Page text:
Madame L thanks you, Laura, for posting this comment:
"From what I read, this one was only two meters wide. Is it possible that one that small just doesn't make it on the radar (so to speak) of astronomers? Also, people were only injured, mostly from shattering glass as they got close to windows to see what was causing the noise, than from the meteorite itself. I read another interesting blip about why so much of it was captured on dashboard cams - it's because Russians are apparently horrible drivers so many people have dashboard cams as liability protection. But I'm rambling now, and this is your blog, Esteemed Madame Elle, not mine."
In fact, Madame L read the same thing: No one was killed, but people were injured by flying glass and so on, when the meteorite hit in Russia. And, as you wrote, the one that struck Earth was not an asteroid and was small enough to invisible to the astronomers who are tracking these things.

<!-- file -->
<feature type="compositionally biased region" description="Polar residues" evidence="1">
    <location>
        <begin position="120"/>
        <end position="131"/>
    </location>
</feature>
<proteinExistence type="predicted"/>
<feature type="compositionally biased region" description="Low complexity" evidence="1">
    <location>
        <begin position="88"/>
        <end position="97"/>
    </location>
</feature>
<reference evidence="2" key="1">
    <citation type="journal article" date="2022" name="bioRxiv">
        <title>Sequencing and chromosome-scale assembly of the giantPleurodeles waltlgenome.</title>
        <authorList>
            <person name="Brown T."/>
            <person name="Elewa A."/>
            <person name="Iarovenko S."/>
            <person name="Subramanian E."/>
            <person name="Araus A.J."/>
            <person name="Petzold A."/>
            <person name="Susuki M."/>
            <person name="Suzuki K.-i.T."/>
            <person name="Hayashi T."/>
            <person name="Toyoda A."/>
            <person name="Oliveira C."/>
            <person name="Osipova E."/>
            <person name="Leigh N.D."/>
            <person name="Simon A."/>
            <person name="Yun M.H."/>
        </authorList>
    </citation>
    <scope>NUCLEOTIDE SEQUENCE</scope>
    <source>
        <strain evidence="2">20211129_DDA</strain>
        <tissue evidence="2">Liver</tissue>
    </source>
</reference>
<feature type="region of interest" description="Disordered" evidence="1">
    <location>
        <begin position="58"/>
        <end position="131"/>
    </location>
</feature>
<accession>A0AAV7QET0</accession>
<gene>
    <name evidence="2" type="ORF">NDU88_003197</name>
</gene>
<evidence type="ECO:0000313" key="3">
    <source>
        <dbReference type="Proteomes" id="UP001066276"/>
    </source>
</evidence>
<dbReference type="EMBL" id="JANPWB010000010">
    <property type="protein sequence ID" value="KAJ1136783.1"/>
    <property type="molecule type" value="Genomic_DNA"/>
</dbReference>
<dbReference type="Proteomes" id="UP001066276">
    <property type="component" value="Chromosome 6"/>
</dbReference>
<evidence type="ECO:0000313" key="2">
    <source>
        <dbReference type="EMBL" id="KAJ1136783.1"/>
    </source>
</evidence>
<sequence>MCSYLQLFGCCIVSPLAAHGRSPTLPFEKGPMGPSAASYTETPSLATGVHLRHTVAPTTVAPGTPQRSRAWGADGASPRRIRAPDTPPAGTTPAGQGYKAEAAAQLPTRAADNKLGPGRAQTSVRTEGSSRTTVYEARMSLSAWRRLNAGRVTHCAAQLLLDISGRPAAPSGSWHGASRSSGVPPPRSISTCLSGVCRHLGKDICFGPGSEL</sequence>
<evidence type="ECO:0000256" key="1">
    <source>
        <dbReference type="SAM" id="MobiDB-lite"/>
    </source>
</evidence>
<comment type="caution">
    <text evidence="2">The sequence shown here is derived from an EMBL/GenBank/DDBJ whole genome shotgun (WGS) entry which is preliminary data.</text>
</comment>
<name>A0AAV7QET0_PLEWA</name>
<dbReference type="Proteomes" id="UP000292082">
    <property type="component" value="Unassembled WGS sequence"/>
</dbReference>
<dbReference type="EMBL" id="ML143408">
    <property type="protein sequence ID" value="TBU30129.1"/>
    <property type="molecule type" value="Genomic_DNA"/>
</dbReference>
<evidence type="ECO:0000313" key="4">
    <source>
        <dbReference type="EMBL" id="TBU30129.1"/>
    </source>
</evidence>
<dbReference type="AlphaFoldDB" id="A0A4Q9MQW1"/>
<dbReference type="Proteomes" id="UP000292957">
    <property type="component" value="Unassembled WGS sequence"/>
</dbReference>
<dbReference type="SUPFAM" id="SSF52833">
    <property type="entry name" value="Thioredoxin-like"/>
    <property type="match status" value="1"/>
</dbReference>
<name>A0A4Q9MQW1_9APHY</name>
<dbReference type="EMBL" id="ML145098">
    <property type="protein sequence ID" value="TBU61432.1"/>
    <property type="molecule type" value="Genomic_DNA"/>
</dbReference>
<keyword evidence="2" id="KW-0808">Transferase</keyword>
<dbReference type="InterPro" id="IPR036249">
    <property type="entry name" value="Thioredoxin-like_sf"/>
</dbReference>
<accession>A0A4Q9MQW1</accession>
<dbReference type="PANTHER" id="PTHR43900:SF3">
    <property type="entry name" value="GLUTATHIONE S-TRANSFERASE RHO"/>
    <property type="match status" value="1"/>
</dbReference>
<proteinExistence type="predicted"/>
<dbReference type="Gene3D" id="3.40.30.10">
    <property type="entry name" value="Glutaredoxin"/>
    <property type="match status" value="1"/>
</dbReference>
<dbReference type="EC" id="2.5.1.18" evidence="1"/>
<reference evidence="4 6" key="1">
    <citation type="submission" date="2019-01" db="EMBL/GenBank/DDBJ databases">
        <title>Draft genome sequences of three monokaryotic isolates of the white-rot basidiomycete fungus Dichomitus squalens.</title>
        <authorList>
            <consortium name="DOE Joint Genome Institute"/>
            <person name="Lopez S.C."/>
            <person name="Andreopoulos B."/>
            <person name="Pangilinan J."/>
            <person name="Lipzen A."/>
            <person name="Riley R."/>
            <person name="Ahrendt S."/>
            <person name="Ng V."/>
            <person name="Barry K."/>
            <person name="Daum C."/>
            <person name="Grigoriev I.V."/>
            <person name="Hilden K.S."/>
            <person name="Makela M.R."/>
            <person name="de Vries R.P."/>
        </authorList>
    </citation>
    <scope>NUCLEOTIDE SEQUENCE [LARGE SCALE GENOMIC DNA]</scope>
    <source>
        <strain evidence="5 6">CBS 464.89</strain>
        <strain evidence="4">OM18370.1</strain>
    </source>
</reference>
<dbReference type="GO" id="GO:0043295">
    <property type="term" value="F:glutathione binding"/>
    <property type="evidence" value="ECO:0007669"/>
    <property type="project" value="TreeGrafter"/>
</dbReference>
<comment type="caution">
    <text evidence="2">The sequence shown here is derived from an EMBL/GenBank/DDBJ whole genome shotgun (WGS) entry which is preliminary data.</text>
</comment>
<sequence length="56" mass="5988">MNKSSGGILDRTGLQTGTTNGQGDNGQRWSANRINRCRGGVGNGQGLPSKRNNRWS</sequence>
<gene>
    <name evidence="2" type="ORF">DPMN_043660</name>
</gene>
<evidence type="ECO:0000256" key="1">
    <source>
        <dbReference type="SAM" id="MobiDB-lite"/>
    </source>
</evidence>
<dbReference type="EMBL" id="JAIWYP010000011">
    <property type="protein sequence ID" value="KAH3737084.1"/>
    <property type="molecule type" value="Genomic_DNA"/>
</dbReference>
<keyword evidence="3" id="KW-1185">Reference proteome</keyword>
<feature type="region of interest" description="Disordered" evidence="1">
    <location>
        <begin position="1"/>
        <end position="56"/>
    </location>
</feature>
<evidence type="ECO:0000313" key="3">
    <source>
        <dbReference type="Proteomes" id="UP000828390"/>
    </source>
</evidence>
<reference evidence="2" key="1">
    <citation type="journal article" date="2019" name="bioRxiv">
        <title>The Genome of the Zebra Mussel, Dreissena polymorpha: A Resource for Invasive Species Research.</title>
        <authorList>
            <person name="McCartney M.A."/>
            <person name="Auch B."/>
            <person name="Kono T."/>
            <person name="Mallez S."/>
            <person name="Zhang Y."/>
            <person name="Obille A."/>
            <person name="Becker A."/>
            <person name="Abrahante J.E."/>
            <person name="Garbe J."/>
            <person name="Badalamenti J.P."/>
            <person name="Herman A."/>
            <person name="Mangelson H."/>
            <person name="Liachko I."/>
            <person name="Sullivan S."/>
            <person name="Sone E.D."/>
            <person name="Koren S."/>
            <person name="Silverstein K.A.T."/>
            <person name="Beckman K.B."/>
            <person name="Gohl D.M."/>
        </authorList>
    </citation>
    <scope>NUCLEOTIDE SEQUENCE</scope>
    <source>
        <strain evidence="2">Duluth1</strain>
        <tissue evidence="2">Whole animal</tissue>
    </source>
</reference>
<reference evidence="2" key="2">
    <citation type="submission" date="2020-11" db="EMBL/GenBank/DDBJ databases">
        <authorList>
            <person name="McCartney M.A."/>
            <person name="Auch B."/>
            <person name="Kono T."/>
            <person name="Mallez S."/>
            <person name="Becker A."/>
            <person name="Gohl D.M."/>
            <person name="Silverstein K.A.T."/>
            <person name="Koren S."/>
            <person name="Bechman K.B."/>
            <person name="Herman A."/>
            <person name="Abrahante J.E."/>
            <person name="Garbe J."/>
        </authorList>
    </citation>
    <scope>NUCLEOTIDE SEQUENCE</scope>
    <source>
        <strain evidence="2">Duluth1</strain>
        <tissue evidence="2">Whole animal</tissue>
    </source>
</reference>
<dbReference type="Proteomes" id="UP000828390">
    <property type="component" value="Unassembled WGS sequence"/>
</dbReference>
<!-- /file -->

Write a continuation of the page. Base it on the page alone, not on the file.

Check out these great NASA graphics showing the space junk in low-earth orbit (LEO) to get an idea of the needle-in-a-haystack nature of the project of identifying all these objects. (Here's one of them, below:)